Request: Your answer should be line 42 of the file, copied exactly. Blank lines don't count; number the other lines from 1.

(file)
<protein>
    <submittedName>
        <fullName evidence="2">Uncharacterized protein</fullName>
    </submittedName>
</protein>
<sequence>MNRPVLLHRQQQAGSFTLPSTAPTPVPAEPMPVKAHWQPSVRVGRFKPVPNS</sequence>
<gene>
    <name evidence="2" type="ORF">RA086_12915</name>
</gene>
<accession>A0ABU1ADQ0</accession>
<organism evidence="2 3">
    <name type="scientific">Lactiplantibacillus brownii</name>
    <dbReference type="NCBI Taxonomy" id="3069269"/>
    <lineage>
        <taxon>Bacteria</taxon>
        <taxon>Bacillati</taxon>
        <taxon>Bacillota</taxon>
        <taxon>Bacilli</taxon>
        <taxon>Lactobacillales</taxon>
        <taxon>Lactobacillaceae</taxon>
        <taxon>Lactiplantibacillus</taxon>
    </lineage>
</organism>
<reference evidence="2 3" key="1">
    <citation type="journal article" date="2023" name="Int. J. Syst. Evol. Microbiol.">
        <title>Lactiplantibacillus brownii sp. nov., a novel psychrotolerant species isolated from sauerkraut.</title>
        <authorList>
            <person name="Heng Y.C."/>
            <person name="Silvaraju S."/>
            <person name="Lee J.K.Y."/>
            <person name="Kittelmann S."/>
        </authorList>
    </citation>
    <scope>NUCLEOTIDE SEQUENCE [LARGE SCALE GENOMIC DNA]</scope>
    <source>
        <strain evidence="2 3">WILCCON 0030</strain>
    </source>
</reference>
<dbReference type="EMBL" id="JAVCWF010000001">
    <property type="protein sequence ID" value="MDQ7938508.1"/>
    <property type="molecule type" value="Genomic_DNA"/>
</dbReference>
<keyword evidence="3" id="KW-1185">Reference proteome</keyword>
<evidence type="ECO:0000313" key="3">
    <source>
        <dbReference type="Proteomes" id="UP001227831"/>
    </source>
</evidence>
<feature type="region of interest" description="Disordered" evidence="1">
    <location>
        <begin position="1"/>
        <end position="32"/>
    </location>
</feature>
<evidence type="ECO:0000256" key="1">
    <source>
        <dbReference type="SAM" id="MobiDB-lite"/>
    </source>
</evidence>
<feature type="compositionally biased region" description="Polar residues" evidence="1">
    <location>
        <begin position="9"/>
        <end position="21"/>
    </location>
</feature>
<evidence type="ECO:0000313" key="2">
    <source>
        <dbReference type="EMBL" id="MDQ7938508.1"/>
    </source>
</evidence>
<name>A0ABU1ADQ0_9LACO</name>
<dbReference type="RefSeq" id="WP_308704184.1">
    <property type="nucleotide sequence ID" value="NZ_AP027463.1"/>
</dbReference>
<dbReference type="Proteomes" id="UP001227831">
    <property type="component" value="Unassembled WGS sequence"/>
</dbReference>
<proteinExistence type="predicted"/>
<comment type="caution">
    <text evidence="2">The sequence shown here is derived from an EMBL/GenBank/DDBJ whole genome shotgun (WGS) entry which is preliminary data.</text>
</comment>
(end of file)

</dbReference>